Gainsborough's House, the museum and gallery at the birthplace of Thomas Gainsborough
What you will see and how to plan your visit.
A Visit to Gainsborough's House
Why come to Gainsborough's House?
Thomas Gainsborough is one of the greatest painters in the history of British art. Gainsborough's House is unique in being the only artist's birthplace museum in Britain. Gainsborough's art encompasses both landscape and portraiture, with fine examples on display at Gainsborough's House. The House itself is of interest and allows pupils to imagine what life would have been like in the 1700s. Pupils can also spend time in the garden, where Thomas and his brothers and sisters would have played as children; there is even a mulberry tree, which is over 400 years old.
What is there to see?
The collection is displayed in a chronological order with information about Gainsborough's family, life and career. Furniture from the eighteenth century is displayed in the house and includes the studio cabinet used by Thomas Gainsborough. As the first important British artist ever to paint landscapes, they are a wonderful starting point for discussion. The portraits in the collection are engaging and capture not only the likeness but also the personality of his sitters.
What is there to do?
A tour of Gainsborough's House will give pupils an opportunity to find out about Gainsborough as a person, learn about his family and childhood home and discuss the paintings in the collection. Tours can focus on portraits, landscapes or both. Children will be encouraged to share their own feelings and ideas and the paintings are a fantastic stimulus for art, history and literacy study.
To extend your visit and build upon learning in the gallery, your class can take part in one of our additional activity sessions. Options include a model landscape building and drawing activity, based on Gainsborough's practice of creating miniature landscapes in his studio with twigs and stones and a portrait and costume based activity, giving pupils the opportunity to dress in replica eighteenth-century costume and write letters to Thomas Gainsborough to commission their own portrait.
Planning your visit:
Booking a visit to Gainsborough's House is quick and easy. It is important to book in advance as we can only accommodate one school visit at a time. If you wish to arrange a visit contact 01787 372958 or email email@example.com . In order to help your booking run smoothly it is useful to have a date in mind and to have considered the following; what age range are your pupils? Which activity would you like? How many pupils will be attending? How long would you like your visit to last?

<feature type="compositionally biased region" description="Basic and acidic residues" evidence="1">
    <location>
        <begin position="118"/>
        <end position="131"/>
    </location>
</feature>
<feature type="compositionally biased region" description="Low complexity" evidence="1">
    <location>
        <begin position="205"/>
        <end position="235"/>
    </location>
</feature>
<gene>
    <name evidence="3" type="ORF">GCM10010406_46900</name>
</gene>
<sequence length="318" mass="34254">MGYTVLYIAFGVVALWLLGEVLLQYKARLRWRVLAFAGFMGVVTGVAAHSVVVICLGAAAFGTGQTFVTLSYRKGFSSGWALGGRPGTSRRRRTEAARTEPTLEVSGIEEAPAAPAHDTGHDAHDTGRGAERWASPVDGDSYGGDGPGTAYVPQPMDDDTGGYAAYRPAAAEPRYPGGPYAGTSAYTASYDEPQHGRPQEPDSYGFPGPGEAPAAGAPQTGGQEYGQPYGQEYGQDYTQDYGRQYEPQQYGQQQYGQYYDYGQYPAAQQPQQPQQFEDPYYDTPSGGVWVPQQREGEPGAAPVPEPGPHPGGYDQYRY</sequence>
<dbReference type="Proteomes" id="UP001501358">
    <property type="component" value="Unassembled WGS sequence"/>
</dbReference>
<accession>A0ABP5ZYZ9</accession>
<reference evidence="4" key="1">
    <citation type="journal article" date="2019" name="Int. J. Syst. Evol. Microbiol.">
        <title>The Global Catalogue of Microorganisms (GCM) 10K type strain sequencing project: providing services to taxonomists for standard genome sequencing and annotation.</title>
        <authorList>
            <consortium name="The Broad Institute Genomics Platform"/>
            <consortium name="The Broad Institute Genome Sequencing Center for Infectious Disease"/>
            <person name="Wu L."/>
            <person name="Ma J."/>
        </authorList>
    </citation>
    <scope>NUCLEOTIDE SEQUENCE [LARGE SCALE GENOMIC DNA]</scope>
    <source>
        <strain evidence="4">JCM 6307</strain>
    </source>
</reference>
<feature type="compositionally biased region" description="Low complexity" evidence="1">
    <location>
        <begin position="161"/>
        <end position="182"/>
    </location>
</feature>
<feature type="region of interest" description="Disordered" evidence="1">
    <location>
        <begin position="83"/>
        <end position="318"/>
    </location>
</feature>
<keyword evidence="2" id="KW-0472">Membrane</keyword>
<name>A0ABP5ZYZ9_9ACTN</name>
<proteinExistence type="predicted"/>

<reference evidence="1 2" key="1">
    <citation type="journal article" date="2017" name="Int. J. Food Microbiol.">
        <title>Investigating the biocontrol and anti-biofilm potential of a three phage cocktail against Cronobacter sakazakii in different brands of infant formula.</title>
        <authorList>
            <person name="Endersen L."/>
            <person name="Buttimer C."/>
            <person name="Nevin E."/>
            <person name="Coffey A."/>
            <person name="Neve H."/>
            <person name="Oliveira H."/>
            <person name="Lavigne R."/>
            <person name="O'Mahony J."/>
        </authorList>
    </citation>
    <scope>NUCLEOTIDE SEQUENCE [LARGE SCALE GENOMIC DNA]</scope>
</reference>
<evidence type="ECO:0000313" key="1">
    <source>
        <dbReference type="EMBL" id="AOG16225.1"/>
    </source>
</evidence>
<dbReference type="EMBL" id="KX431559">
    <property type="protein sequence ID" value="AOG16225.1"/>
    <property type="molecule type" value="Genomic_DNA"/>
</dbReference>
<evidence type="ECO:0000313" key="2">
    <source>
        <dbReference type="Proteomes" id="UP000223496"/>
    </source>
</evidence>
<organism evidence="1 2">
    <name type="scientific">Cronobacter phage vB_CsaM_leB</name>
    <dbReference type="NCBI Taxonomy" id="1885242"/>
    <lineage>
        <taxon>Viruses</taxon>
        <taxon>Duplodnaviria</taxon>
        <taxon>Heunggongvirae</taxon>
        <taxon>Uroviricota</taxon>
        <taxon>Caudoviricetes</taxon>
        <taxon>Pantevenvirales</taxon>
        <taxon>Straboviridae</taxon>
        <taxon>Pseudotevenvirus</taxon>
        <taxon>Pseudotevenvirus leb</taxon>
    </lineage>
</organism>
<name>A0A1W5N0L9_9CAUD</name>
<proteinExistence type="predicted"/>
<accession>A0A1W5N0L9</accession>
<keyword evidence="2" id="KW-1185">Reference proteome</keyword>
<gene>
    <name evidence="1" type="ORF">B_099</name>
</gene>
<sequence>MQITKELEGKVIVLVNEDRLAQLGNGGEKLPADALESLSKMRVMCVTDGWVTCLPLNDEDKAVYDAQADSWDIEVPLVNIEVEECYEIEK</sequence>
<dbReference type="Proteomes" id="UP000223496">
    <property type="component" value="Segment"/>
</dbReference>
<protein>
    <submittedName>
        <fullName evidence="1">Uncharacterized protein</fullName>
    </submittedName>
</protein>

The museum is open between 10am and 5pm. A tour of the house usually lasts 1 hour and most workshops last 2 hours. However, the content and length of both can be adjusted to suit your needs. Once you have made a preliminary booking you will be sent an official booking form to confirm the details of your visit. Guidance on hazard identification is available upon request and teachers wishing to make a pre-visit to the House may do so free of charge. Unfortunately there is no car park at Gainsborough's House. Coaches may stop in Gainsborough Street to drop off and collect groups. There is a long stay car park near the railway station, approximately 10 minutes walk from Gainsborough's House.
Making the most of your visit:
In order to get the most out of a visit to Gainsborough's House you could build your visit into a scheme of work.
- Start by preparing the class before your visit. Spend an art lesson looking at Gainsborough's paintings and discussing the content, style, colours, textures and effects. Ask the children to share their opinions and thoughts or use one of the activities suggested in this pack. Talk to your pupils about the eighteenth century; compare the similarities and differences with their modern lives.
- During their visit pupils will learn about Thomas Gainsborough, his early life, education and career and will use the house and examples of his paintings to put this information into context. If you choose to include a look at portraits, children will be able to try on replica costumes and experience life as a Georgian. Looking at the landscapes in the collection will help pupils to understand what life was like for poor rural families and how the countryside has changed.
- An activity session at Gainsborough's House will provide work for the children to take back to school. Artwork or drawings produced could be displayed in a 'gallery' or display.
- Following your visit with classroom activities relating to Gainsborough, his work or the eighteenth century, will help to consolidate the children's experience and provide an opportunity to evaluate what they learned on their museum visit. This teachers' pack contains some suggested activities, which will encourage children to explore the period in more detail, use their imagination and be creative or to learn how to appreciate and evaluate art. The activities cover a range of curriculum subjects, including art and design, design technology, history, drama and literacy and can be adapted in any way you choose.